The website of Cuba's Temas magazine has a section titled "Catalejo" (Telescope) that solicits commentaries in the form of short essays on a variety of topics. Many of these commentaries respond to longer articles in the magazine itself, and some have sparked debate among contributors.
One of these debates has been initiated by Carmelo Mesa-Lago and Jose Luis Rodriguez. Mesa-Lago is a Cuban-born US economics professor who has written extensively on Cuba.He is Distinguished Professor Emeritus of Economics and Latin American Studies at the University of Pittsburgh. Jose Luis Rodriguez was Cuba's Minister of Economy and Planning from 1998-2009. An economist, he is now a consultant at Cuba's Centre for Research on the World Economy (CIEM).
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By Jose Luis Rodriguez, Temas magazine website, September 1, 2011
Translation: Marce Cameron
Following the publication in Temas No. 65 of the results of the debate on “The Special Period 20 years on”, Dr. Carmelo Mesa-Lago made a number of comments on my participation in this debate.
As he himself pointed out, this is not the first time that we’ve had a debate on various aspects of the Cuban economy, and I think it would be timely to enter the fray once again to put forward my own views. Neither is this the first time that I disagree with a number of the judgements of Professor Mesa-Lago.
First of all, we cannot assess the different epochs of the Cuban Revolution’s economic policy without locating them appropriately in the historical context in which they have been implemented, considering not only the economic factors but also the political elements that operate in our society.
In this connection, I should point out that socialism is not just a menu of options for choosing an economic model in which there is a greater or lesser presence of market mechanisms or a more or less centralised decision-making process, among other decisions. Socialism [i.e. the socialist-oriented society – translator’s note] aims for a political transformation that would allow people to achieve a more rounded development in which social justice and solidarity are inherent features of the society that is aspired to.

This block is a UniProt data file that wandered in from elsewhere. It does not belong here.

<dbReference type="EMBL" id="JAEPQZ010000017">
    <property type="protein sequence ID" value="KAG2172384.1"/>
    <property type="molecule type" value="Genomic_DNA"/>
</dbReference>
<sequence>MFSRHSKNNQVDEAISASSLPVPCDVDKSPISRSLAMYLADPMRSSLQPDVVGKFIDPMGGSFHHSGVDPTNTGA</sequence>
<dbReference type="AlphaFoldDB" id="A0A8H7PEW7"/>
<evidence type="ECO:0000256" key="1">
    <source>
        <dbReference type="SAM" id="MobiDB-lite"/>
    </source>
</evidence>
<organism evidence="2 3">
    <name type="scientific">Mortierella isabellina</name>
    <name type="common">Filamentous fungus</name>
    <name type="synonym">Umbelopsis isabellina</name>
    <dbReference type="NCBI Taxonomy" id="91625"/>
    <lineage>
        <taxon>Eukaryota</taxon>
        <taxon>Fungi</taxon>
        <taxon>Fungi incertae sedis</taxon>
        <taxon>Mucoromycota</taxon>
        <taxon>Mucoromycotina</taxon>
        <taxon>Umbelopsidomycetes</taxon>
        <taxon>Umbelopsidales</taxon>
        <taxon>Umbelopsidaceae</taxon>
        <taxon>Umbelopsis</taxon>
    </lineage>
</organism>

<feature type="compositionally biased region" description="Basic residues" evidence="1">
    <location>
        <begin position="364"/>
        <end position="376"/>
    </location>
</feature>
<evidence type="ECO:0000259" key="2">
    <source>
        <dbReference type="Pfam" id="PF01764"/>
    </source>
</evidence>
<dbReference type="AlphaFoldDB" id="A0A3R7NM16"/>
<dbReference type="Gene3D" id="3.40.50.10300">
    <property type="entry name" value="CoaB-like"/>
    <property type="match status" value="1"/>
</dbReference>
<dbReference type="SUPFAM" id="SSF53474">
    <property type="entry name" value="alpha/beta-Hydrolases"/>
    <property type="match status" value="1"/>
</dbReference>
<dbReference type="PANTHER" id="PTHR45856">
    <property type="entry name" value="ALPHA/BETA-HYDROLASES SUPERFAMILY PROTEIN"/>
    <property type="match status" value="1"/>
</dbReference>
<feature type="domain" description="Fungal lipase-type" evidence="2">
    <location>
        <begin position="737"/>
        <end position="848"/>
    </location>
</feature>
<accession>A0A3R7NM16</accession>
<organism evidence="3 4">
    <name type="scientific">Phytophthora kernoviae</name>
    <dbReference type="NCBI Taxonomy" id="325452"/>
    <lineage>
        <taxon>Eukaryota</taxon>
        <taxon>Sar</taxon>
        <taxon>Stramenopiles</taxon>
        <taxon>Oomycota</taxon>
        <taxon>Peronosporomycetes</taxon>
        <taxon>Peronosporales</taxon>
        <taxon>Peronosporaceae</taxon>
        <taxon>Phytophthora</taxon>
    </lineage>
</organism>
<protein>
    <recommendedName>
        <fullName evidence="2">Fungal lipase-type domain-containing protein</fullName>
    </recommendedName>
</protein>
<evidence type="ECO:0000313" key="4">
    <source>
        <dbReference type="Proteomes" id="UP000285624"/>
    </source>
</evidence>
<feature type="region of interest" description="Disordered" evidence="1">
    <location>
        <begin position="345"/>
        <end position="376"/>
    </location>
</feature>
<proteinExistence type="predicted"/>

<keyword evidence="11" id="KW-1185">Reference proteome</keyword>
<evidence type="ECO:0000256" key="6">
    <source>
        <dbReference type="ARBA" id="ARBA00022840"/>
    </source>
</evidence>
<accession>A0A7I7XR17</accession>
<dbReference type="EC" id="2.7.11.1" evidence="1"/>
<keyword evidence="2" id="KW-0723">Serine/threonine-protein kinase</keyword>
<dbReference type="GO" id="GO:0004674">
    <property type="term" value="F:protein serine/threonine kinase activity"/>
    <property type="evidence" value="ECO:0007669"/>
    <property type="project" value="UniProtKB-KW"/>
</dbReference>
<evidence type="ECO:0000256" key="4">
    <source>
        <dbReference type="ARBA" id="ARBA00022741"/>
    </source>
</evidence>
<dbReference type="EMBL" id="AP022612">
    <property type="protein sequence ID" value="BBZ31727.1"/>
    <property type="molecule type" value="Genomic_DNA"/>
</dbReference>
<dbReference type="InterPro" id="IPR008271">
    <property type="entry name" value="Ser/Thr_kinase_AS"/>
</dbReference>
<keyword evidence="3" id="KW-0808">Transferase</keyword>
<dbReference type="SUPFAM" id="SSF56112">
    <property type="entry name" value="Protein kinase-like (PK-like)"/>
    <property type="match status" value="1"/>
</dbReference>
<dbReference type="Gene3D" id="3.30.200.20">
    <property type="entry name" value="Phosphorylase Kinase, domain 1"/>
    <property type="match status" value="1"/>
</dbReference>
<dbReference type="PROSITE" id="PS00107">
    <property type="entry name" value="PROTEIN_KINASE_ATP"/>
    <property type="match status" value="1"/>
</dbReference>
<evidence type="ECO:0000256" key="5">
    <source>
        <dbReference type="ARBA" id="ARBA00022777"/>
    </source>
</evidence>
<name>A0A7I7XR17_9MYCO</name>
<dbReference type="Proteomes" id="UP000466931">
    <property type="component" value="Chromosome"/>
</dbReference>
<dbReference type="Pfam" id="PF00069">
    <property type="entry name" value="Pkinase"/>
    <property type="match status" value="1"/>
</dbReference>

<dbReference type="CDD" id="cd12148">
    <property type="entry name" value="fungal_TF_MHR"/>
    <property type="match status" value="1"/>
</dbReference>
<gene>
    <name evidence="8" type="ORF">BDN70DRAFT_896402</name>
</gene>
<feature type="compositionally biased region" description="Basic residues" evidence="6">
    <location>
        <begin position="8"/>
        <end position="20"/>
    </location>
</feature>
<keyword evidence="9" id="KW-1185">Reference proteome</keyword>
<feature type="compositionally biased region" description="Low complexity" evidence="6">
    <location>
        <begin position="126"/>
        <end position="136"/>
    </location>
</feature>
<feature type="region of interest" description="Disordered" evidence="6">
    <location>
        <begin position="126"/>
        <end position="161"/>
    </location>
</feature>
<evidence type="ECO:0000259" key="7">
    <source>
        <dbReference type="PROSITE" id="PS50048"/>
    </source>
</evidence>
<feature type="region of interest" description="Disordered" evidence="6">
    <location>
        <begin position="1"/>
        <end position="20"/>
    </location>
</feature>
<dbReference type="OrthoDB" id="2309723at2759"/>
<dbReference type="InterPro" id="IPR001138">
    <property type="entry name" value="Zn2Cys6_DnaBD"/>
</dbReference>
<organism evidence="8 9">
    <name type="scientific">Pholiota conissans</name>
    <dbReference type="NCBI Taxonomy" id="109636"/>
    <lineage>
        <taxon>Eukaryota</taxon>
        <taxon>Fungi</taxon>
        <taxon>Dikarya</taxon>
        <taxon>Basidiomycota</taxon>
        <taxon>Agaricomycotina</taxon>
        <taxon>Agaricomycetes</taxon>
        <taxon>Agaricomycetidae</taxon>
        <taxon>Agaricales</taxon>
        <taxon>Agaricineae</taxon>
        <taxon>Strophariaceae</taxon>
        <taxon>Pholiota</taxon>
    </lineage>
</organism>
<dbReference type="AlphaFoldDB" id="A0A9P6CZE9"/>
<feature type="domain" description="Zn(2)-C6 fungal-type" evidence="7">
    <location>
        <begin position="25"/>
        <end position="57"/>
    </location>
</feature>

Attaining the appropriate combination of the economic and political components in a socialist model is no simple matter, and history shows that the disproportion of one of these factors can lead to failure. This can be seen in the sad experience of what happened to the models of market socialism of the Gorbachev era in the USSR that bet on the market and neglected the factors of political mobilisation inherent in any socialist project, and ended up submitting to the most orthodox neoliberalism such that they are now second-rate capitalist countries.
I don’t support this model of “socialism”. However, it should be pointed out that in evaluating this model, many criticise its multiple characteristic deficiencies of hyper-centralisation, bureaucracy and the lack of worker participation in decision-making that it suffered from, but it is forgotten that market socialism tried to rectify these errors with a cure that was worse than the sickness.
Cuba didn’t make these mistakes, and because of this we survived the most difficult moment [1992-4] of the Special Period and we are now weighing up our options in order to continue advancing.
In the most recent period of our economic history, the process of “Rectification” of errors and negative tendencies [launched in 1986] fulfilled its function of rescuing the political mobilisation factors that had been seriously eroded by the mid-1980s. While it may not have advanced much in terms of concretising a more efficient economic model – to which must be added the internal deficiencies that impacted on it – we cannot forget that it had to confront the drying up of credit in convertible currency and the gradual disintegration of the model of socialist [state] collaboration that existed at the time. This collaboration was the only way of obtaining the necessary resources for an intensive economic development to deal with the exhaustion of the extensive growth that had been projected.
Of course the Cuban socialist project has not been perfect, but nor is it a question of wiping the slate clean of everything done before and, above all, of ignoring realities such as those that generally confront any underdeveloped country in the world today. To this must be added the permanent hostility and economic aggression of the US blockade against our country, which not only has an economic cost in terms of resources, but also often obliges us to make decisions under pressure, putting to one side the most efficient options.
In each historical moment of the Revolution I think we did what we could to advance the economic and social development of the country, in line with the prevailing circumstances in each one of them. This is true of the present moment.
The Economic and Social Policy Guidelines for the Party and the Revolution, adopted by the Sixth Cuban Communist Party Congress in April, are a project for the improvement of socialism, not for a transition to capitalism. Given this, it isn’t necessary to define a new model – the model continues to be socialist – but we’re talking about the updating of the economic model based on social ownership of the fundamental means of production in which planning predominates, which will certainly have to take into account market trends.